|Publication number||US6169295 B1|
|Application number||US 09/087,384|
|Publication date||2 Jan 2001|
|Filing date||29 May 1998|
|Priority date||29 May 1998|
|Also published as||WO1999062121A1|
|Publication number||087384, 09087384, US 6169295 B1, US 6169295B1, US-B1-6169295, US6169295 B1, US6169295B1|
|Inventors||Ronald B. Koo|
|Original Assignee||Maxim Integrated Products, Inc.|
|Export Citation||BiBTeX, EndNote, RefMan|
|Patent Citations (13), Referenced by (50), Classifications (18), Legal Events (4)|
|External Links: USPTO, USPTO Assignment, Espacenet|
This invention relates generally to infrared (IR) sensors and transmitters, and more particularly to integrated IR transceiver modules.
Infrared transceivers are being used for an increasing number of data communication applications. For example, IR transceiver modules arc used to couple laptop computers and personal information managers (PIMs) to IR ports of printers. Also, an increasing number of portable computer and PIM systems include IR transceiver modules to provide inter-computer and inter-PIM data transfers.
An IR transceiver module typically includes an IR PIN (p-intrinsic-n) diode for a sensor, and an IR light emitting diode (LED) as an emitter. Associated with the sensor is receiver circuitry, and associated with the emitter is transmission circuitry. When the receiver circuitry and transmitter circuitry are integrated together on an integrated circuit (IC), the circuitry is typically referred to as a “transceiver” IC or, simply, a “transceiver.”
While the sensor, emitter, and transceiver of an IR transceiver system can be provided as separate components, it is often desirable to have these components combined into a single package or “module” to save space. Such IR transceiver modules are well known and are commercially available from a number of sources. By combining the various components of the IR transceiver system into a single module, the size or “form factor” of the system can be considerably reduced. In addition, the modules tend to be more durable and often consume less power than equivalent structures formed with the discrete components.
In FIG. 1, an IR transceiver module 10 of the prior art includes a unitary, plastic body 12, defining lenses 14 and 16 and provided with a number of electrical leads or contacts 18. A typical length “L” for the body 12 is approximately 10 mm, a typical width “W” is 4 mm, and a typical height “H” to the top of the lenses 14 and 16 is approximately 5 mm. It will therefore be appreciated that the IR transceiver module 10 possesses a quite small “form factor”, as compared to providing the same functionality with discrete components.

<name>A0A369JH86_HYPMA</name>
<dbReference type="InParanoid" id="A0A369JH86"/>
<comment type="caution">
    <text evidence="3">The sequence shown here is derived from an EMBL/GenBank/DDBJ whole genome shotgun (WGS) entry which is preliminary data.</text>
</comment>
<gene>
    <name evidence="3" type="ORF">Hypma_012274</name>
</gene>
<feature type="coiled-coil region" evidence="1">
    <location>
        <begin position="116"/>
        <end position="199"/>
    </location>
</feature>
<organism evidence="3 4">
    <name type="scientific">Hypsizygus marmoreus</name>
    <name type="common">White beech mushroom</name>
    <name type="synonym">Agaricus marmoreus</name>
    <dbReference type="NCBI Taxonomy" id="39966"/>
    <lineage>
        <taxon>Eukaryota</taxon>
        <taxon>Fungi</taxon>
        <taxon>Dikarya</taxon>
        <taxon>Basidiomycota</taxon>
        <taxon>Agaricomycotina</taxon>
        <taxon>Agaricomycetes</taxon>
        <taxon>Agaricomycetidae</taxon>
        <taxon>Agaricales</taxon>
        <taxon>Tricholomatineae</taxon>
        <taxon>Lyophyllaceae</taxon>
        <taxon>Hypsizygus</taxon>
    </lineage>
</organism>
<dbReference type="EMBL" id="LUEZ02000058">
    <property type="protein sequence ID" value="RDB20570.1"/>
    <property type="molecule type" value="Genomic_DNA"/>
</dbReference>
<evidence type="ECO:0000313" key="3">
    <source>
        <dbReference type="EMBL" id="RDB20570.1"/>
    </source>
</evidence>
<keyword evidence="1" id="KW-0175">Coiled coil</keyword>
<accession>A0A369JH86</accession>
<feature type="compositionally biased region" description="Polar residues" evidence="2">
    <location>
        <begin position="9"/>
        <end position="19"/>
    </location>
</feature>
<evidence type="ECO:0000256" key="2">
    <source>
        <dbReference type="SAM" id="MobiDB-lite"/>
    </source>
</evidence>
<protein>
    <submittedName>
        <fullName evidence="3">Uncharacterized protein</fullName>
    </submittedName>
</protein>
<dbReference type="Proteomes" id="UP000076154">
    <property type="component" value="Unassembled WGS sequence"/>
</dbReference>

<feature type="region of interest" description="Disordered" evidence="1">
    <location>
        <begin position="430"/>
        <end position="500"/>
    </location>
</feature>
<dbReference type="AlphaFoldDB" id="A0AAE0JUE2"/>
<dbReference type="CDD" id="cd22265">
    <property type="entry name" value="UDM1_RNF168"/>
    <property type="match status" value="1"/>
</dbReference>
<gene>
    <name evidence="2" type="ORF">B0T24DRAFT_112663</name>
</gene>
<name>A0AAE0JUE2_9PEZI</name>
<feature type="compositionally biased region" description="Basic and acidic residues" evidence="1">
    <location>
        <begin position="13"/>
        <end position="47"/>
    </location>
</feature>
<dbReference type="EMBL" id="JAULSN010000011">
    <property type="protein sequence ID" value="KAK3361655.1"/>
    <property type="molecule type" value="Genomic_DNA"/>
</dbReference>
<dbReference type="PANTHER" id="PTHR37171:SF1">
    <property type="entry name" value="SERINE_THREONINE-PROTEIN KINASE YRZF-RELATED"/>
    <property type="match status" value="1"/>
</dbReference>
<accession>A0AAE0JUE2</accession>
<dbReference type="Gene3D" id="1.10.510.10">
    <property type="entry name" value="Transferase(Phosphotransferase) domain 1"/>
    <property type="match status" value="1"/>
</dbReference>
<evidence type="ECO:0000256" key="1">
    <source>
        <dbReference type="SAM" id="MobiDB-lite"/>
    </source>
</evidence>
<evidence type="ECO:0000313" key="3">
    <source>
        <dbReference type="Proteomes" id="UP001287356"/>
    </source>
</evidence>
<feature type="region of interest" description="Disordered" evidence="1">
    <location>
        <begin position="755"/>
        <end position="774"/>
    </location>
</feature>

In FIG. 2, a cross-sectional view taken along line 2—2 of FIG. 1 illustrates some of the internal components of the IR transceiver module 10. The IR transceiver module typically includes a lead frame 20, an IR sensor 22, a transceiver IC 24, and an IR LED 26. The body 12 encapsulates these components and provides the lens 14 aligned with the sensor 22 and the lens 16 aligned with the LED 26. Typically, the plastic material of body 12 includes a black dye which blocks visible light, but which allows infrared light to pass through.
The lenses 14 and 16 do not have to be terribly precise, since they are not used for imaging purposes. Rather, lens 14 is used to generally direct IR light 28 towards the active or sensing surface of the sensor 22. The lens 16 is used to partially focus the IR light 30 produced by the LED 26 in a direction generally perpendicular to the major surfaces of the IR transceiver module 10. To further aid in the directing of the IR light 30, the lead frame 20 is bent into a “cup” shape 32 which acts as a reflector for the IR light produced by the LED 26. This is useful since LEDs tend to generate IR light over a broad emission angle, much of which would be wasted if not reflected by the walls of the cup 32 in the desired direction.
An IR transceiver module similar to the one discussed with reference to FIGS. 1 and 2 is described in U.S. Pat. No. 5,506,445 of Rosenberg. An alternative but similar design is described in U.S. Pat. No. 5,668,383 of Kriger.
The IR transceiver modules of the prior art are typically designed to conform with the Infrared Data Association (IrDA) standards. For example, IR transceiver modules made by some of the largest manufacturers in the field, including the Hewlett-Packard Company of Palo Alto, Calif., Nippon Electric Company (NEC) of Japan, Sharp Corporation of Japan, and Temic Telefunken Microelectronic, GmbH, of Heilbronn, Germany all produce IR transceiver modules conforming to IrDA standards. These standards include minimum data rates, minimum transmission and reception distances, minimum lumens, etc. for the IR transceiver modules.